Is National Monument Designation an Economic Blessing or an Economic Curse?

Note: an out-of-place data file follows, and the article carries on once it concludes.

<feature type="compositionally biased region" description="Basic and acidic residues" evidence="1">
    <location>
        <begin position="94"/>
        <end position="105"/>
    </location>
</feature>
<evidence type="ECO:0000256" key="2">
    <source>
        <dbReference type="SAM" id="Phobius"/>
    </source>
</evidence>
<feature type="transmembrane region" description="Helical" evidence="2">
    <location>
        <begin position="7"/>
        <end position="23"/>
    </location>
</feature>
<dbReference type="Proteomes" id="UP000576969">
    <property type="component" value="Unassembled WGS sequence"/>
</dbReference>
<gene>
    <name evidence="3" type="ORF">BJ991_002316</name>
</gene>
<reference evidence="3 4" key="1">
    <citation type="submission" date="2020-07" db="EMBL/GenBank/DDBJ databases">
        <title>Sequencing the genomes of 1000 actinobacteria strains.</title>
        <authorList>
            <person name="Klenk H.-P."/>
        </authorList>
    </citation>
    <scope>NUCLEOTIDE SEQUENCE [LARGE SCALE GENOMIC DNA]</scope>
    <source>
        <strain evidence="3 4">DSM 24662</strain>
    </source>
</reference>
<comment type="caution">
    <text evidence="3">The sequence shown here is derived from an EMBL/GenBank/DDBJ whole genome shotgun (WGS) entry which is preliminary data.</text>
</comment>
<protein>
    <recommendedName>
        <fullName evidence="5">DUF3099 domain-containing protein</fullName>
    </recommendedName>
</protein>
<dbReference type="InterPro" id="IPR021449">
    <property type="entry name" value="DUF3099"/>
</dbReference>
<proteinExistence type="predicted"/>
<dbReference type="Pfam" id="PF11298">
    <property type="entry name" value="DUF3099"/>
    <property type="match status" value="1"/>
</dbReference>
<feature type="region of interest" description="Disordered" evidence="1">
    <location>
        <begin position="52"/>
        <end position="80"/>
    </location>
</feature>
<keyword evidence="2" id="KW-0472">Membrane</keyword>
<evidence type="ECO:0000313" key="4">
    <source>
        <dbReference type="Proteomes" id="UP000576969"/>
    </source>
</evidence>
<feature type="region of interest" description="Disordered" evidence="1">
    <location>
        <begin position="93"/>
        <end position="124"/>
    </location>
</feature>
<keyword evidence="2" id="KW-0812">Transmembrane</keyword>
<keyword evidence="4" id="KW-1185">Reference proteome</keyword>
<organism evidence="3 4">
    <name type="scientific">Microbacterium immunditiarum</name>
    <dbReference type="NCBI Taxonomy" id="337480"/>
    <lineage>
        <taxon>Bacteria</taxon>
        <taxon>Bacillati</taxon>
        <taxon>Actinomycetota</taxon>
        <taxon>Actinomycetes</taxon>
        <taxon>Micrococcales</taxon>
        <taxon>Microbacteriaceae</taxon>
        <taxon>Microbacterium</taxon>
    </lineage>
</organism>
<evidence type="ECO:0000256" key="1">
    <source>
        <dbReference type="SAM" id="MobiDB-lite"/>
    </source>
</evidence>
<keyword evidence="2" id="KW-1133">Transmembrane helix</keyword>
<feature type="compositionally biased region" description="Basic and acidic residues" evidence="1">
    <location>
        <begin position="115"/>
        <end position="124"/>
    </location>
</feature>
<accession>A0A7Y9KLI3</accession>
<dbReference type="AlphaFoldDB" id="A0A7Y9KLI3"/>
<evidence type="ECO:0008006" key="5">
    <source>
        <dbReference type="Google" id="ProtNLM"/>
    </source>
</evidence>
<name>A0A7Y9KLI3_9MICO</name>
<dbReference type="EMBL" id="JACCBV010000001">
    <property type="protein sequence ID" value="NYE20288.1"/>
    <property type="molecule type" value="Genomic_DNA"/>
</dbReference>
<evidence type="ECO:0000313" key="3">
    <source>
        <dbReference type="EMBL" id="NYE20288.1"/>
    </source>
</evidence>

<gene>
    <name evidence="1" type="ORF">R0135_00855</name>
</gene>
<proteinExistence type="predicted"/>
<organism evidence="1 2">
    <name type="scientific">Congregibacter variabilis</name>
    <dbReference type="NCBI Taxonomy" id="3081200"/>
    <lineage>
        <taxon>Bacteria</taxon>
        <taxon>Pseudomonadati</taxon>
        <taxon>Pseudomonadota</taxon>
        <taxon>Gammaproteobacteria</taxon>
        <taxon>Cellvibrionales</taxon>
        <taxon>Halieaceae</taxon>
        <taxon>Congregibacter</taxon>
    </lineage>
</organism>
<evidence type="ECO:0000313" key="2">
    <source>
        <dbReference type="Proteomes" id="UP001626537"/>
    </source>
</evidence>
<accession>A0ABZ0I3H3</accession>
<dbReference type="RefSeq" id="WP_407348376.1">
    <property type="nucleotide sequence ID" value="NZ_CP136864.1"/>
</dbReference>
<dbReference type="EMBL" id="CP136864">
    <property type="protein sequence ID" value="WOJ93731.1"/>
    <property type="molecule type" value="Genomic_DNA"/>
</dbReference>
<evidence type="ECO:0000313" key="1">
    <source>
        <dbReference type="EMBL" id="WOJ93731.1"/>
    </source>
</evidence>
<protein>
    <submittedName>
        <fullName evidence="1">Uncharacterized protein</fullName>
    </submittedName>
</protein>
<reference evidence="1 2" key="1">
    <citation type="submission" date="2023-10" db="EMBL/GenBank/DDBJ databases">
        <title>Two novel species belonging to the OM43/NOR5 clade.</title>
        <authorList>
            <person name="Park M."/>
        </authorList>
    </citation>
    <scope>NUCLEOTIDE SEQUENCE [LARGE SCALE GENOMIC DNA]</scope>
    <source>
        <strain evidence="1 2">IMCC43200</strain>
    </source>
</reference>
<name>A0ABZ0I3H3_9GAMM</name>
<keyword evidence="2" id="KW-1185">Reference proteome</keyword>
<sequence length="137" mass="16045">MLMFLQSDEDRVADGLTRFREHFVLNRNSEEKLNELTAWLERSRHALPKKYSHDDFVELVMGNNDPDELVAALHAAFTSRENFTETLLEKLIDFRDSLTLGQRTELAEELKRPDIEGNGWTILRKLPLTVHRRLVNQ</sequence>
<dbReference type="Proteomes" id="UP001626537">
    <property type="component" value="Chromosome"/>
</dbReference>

Designation of national monuments under the 1906 Antiquities Act has long been controversial. Some argue that National Monument status imposes land use restrictions that stifle economic growth and cause social disruption, especially restrictions on in situ industries such as ranching, forestry, and mining. Others contend that any losses in these industries are more than made up by growth in the recreation economy. We use the Grand Staircase-Escalante National Monument (GSENM) of southern Utah as a case study to examine the economic consequences of monument designations. The 1.7 million acre GSENM remains controversial more than 20 years after its designation; the Garfield county commission recently declared a “state of emergency”, blaming GSENM for the loss of multiple-use of federal land. We apply econometric methods to examine changes in county-level economic structure that may be due to GSENM designation.